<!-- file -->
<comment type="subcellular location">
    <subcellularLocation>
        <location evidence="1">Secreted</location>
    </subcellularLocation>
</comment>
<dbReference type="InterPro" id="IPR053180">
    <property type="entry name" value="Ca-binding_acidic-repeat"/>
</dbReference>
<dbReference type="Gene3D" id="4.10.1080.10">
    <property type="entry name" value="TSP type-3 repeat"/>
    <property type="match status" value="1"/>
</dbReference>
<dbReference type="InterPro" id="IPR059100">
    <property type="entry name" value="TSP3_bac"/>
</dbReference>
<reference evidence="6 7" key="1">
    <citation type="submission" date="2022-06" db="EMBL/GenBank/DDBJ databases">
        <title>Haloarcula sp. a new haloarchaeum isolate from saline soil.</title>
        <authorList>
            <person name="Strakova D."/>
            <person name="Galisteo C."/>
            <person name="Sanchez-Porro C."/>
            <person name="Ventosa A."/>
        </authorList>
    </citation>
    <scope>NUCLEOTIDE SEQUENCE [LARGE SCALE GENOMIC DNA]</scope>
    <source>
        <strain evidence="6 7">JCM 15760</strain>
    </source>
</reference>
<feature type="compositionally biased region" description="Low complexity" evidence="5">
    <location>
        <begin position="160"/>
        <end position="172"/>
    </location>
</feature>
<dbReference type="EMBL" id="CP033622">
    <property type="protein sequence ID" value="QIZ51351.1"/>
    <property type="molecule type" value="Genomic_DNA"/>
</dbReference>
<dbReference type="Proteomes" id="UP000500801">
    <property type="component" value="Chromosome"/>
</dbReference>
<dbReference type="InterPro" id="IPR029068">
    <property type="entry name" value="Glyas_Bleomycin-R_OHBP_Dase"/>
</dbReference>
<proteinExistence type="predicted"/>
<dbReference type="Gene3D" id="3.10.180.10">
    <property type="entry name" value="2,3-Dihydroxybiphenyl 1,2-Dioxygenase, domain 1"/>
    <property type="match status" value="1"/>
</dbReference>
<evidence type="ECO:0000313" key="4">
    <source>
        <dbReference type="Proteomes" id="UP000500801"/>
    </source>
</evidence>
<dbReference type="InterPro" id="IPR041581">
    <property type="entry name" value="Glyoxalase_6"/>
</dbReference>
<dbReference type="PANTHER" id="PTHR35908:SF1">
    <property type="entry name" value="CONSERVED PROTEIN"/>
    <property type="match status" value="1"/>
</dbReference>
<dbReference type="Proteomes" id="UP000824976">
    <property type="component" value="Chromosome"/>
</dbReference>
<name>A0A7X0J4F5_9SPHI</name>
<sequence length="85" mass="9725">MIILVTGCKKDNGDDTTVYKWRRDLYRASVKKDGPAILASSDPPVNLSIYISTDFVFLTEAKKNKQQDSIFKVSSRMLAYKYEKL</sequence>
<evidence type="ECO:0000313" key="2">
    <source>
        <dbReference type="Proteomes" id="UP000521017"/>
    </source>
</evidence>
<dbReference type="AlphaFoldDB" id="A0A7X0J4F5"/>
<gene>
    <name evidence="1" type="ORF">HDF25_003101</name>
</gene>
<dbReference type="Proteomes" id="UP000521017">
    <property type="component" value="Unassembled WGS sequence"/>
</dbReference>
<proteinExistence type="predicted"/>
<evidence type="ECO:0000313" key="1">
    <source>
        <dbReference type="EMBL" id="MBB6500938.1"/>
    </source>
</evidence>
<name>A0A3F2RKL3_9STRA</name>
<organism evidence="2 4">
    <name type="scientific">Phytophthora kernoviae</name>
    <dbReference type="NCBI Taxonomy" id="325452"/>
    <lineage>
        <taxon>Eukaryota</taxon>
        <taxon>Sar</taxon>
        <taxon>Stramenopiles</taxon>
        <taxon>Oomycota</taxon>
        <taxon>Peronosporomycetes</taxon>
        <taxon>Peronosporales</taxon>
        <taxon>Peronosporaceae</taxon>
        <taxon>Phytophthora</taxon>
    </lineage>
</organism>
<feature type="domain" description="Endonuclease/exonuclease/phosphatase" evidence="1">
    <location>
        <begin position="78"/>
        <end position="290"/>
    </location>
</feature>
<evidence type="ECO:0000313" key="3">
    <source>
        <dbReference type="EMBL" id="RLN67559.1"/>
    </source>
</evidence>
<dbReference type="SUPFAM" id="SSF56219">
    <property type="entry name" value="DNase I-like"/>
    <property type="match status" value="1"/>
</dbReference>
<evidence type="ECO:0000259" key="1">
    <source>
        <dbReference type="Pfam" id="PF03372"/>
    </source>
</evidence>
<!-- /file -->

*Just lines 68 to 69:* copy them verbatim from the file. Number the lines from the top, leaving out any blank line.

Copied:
<sequence length="85" mass="9725">MIILVTGCKKDNGDDTTVYKWRRDLYRASVKKDGPAILASSDPPVNLSIYISTDFVFLTEAKKNKQQDSIFKVSSRMLAYKYEKL</sequence>
<evidence type="ECO:0000313" key="2">